Bartlett-Jones says investing in a membership with Green Key, which costs $450 in Canada and $650 in the U.S., is especially worth it now that booking sites are flagging green hotels. “A number of listings agents, including Expedia, Hotels.com, and Google, are all driving the environmental traveller through their websites to the hotels in the program. So, when you’re a member of Green Key, it’s almost a guarantee that your $450 is going to pay off on energy savings and increased bookings.”
Stephanie Bertels, VanDusen professor of Sustainability at SFU’s Beedie School of Business, as well as director, Centre for Corporate Governance and Sustainability, and founder and lead researcher at The Embedding Project, which helps companies embed social and environmental factors within their operations, says she’s encouraged by the progress made throughout the industry but there’s much more to be done.
“While small changes certainly help to build momentum, we are in an urgent crisis and we are in the last decade of action to save our planet and our economy,” she says. “The reality is that hoteliers, like every other business, will need to make considerable changes that include much greater energy efficiency, including for heating and cooling; reducing waste from single-use items, food waste and construction and renovations; reducing water consumption; and ensuring decent working conditions for staff and contractors.”
Bertels says prior to the pandemic, over-tourism was impacting the environment, wildlife and vulnerable communities around the world. On the bright side, COVID shone a light on the precariousness of the situation, as well as on essential workers. “As we see a return to international travel, we need to ensure that we address those impacts. Some key things that hoteliers can do include ensuring that they are providing decent work and fair compensation to employees; collaborating with local communities to deliver more enriching local experiences; and continuing to help their guests to make choices that reduce the impact of their stay.”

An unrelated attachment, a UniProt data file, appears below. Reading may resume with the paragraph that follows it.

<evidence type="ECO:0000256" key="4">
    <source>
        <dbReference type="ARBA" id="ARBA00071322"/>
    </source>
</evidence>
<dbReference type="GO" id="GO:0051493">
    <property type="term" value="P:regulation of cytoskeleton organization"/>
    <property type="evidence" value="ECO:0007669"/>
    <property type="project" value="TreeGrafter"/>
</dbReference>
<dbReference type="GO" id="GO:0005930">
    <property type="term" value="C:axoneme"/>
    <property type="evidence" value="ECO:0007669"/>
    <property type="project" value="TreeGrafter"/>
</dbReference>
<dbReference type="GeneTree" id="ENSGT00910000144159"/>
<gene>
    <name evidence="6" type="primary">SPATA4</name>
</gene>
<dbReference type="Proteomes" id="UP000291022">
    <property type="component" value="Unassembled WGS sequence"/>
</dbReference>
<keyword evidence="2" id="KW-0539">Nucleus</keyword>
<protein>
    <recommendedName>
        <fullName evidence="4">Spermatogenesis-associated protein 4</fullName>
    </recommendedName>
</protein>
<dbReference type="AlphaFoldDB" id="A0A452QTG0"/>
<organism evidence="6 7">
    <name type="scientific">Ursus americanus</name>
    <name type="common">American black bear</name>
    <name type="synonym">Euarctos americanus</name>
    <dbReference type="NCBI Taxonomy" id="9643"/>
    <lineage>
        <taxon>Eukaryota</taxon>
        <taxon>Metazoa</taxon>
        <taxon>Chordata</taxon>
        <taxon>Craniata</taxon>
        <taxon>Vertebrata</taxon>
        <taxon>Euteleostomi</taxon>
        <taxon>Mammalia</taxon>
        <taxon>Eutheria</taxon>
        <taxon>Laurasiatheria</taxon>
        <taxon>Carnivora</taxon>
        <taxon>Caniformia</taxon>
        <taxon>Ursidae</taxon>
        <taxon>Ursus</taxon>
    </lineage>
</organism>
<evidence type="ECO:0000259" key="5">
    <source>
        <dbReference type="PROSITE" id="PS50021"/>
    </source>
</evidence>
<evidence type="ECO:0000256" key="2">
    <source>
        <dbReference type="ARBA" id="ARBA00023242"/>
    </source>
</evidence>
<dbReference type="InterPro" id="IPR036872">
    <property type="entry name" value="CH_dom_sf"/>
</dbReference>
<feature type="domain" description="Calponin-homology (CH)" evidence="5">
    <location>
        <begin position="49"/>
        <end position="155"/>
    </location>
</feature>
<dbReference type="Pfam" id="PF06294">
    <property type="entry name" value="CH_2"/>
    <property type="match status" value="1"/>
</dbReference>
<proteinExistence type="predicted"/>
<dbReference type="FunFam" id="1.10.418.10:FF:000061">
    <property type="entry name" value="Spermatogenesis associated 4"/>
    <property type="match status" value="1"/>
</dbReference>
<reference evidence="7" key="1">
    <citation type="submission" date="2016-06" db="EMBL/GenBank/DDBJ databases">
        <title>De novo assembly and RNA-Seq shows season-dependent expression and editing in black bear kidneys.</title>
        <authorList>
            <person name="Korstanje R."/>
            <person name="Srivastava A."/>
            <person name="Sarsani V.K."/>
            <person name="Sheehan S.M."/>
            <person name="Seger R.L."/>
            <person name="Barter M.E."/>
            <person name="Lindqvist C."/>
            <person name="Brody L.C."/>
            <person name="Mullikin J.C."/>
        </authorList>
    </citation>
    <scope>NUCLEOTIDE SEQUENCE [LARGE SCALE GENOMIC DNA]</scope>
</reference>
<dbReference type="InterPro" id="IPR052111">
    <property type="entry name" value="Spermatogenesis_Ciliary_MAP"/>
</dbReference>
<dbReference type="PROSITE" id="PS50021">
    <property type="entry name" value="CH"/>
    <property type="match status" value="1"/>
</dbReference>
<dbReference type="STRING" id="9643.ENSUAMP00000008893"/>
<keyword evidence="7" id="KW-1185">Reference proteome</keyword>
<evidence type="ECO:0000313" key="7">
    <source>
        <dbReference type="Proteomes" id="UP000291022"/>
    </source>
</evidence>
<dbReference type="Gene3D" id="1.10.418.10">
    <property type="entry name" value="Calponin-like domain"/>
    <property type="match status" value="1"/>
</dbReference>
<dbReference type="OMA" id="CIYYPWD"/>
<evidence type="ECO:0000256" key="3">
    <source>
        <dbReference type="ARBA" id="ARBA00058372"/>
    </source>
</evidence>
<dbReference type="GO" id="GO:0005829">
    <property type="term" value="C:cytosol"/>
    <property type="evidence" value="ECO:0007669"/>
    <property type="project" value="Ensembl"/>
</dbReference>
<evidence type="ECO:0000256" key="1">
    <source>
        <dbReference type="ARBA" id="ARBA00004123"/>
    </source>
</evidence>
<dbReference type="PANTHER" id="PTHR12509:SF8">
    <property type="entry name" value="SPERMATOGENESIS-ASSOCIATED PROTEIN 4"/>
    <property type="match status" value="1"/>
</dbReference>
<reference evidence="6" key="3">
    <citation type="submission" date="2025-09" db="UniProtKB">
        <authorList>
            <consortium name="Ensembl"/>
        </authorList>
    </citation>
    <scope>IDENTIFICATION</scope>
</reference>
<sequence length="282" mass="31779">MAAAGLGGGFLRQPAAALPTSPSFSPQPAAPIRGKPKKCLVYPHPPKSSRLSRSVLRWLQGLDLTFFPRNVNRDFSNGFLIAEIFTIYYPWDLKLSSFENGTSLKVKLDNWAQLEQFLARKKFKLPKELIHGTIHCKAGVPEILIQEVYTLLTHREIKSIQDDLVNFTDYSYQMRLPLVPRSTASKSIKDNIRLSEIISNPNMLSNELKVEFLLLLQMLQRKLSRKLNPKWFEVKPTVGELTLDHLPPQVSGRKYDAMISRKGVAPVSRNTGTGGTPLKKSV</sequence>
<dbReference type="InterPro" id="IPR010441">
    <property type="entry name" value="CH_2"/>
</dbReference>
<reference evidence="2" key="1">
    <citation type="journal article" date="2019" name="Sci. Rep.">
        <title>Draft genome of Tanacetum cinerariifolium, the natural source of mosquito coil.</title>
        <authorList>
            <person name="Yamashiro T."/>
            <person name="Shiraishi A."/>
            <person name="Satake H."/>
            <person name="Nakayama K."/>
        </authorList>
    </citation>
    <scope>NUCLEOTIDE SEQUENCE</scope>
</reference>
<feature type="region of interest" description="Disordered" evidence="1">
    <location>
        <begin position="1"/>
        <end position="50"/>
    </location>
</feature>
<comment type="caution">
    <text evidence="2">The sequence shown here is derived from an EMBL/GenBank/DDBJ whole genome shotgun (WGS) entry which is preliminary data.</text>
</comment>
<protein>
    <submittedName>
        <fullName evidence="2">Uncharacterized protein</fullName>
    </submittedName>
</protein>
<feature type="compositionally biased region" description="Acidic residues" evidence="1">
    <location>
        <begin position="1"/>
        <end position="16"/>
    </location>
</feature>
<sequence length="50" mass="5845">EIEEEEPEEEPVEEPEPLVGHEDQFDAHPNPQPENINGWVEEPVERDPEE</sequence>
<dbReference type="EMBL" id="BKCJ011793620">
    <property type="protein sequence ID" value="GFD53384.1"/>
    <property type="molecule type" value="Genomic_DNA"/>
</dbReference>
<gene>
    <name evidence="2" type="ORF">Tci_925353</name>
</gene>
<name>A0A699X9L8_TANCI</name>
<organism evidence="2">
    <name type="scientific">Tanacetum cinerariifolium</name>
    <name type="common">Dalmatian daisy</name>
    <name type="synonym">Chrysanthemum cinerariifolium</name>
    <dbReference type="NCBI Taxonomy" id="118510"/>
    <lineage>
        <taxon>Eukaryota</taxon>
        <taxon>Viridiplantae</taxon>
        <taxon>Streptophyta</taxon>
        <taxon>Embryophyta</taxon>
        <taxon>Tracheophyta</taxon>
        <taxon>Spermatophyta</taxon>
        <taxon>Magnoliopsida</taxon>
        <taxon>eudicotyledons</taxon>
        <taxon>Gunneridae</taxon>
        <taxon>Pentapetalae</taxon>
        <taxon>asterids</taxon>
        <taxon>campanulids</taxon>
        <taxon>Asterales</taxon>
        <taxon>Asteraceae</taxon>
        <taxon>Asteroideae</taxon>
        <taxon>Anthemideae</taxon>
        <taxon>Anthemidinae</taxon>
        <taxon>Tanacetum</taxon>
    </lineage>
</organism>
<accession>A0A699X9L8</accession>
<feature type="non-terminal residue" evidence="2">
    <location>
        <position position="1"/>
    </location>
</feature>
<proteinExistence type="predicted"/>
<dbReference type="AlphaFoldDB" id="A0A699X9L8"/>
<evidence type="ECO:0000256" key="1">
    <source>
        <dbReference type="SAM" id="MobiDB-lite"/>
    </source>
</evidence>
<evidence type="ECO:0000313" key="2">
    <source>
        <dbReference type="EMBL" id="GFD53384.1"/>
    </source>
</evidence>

Bertels says there are free resources on the Embedding Project’s site to help companies do more.
Christine Couvelier, founder and global culinary trendologist at Culinary Concierge, as well as chief culinary innovative officer for Trendi, which helps the food industry upcycle organic food waste, says, “Any restaurateur/hotelier right now is concerned about food waste and looking for solutions. Because it’s not a trend or a fad; it’s something that’s part of our life and we have to pay attention to it better now than we have in the past.”
According to Trendi, 1.3 billion tonnes of food is wasted around the world annually, while at the same time 800 million people don’t have enough to eat. Its mission is to rescue imperfect fruits and vegetables, cuttings from processors, and waste from retailers and convert them into nutrients such as bioflakes for animal feed or smoothie mixes.
Couvelier advises the chefs and companies she works with to build stronger relationships with farmers about what they need to create their menus. “We’ve had examples of wonderful chefs and hotels that rescue and repurpose excess food, so that’s certainly not something that’s new but it’s even more important to think local now. This is one of the prime things in chefs’ minds right now. It’s also utmost in the minds of the next generation of culinary professionals.”
She says culinary tourism provides a perfect opportunity to share some of these solutions with travellers. “They’re already thinking about the hotels and restaurants they’re going to visit, so this topic of food waste and foods that could have been repurposed and upcycled from otherwise wasted fruits and vegetables is a story that hotels and chefs can tell on their menus.”
Bartlett-Jones says many hotels (and restaurants) still recovering from the effects of COVID, however, have precious few dollars to spend on any extra innovations, but her hope is that sustainability makes its way back to top of mind soon. “We’re making amazing strides. Every single sustainability program is a great step forward.”
By Robin Roberts